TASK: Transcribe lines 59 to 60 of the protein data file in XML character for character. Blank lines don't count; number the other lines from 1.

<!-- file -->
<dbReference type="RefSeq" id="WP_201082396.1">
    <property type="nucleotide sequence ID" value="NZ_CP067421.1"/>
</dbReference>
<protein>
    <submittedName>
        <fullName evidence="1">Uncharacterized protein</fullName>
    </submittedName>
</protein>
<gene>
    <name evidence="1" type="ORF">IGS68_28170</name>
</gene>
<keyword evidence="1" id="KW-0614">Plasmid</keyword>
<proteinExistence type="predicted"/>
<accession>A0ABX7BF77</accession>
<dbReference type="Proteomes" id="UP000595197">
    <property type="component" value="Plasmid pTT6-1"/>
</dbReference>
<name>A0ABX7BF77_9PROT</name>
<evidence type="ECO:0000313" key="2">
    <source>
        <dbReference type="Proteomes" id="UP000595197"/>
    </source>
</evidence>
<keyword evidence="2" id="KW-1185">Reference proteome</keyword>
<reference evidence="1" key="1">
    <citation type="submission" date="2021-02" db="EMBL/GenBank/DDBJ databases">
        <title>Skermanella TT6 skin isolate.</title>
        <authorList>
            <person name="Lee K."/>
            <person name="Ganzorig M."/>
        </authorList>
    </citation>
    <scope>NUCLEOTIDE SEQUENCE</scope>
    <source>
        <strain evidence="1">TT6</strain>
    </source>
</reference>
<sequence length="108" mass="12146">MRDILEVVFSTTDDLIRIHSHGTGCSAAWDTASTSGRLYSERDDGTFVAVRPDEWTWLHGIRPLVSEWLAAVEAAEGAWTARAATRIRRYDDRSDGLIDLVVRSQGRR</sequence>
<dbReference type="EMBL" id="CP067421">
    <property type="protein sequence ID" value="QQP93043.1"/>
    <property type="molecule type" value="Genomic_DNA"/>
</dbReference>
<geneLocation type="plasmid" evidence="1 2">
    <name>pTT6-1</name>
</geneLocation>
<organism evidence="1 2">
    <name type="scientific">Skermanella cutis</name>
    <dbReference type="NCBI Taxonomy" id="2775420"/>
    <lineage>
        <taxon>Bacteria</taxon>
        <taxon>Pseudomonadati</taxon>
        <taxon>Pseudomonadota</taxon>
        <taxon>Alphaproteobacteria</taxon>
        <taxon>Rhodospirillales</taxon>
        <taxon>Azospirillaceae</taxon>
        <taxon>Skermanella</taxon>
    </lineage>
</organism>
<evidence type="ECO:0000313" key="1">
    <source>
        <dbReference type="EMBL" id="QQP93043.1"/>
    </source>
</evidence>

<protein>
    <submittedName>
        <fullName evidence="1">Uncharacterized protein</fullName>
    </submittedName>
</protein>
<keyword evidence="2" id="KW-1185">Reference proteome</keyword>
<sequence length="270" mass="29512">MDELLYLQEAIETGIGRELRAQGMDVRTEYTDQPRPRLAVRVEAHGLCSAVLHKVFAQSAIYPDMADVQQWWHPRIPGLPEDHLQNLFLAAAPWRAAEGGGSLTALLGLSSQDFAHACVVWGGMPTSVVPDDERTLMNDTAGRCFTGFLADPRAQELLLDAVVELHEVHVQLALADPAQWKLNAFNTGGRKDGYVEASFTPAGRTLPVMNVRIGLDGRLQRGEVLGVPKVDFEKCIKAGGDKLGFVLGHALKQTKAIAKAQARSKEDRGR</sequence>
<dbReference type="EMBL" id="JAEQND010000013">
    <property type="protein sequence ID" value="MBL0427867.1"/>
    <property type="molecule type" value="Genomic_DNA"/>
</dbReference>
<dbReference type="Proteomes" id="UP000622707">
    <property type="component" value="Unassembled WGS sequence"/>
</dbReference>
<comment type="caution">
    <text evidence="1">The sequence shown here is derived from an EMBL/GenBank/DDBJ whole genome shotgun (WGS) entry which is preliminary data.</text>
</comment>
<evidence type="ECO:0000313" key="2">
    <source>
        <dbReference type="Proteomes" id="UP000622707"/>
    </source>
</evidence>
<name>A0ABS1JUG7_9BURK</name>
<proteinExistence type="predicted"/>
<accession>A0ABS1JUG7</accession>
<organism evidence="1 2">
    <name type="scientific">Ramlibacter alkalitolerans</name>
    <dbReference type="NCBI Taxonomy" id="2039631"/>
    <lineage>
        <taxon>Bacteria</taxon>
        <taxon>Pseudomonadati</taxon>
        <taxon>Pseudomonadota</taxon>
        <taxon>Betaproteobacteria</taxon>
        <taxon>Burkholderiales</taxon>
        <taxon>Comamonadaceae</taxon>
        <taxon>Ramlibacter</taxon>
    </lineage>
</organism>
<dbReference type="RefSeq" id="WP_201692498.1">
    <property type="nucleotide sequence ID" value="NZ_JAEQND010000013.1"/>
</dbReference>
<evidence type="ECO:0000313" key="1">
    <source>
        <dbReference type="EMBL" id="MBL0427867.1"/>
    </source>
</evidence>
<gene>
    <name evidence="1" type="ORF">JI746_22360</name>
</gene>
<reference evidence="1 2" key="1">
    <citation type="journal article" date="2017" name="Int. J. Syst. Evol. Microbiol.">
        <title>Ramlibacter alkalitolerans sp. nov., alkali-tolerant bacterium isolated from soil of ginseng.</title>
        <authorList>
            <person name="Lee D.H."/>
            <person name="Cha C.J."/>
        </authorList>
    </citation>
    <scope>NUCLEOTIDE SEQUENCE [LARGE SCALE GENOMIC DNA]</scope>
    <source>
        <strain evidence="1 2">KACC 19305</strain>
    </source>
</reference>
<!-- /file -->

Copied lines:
<evidence type="ECO:0000313" key="1">
    <source>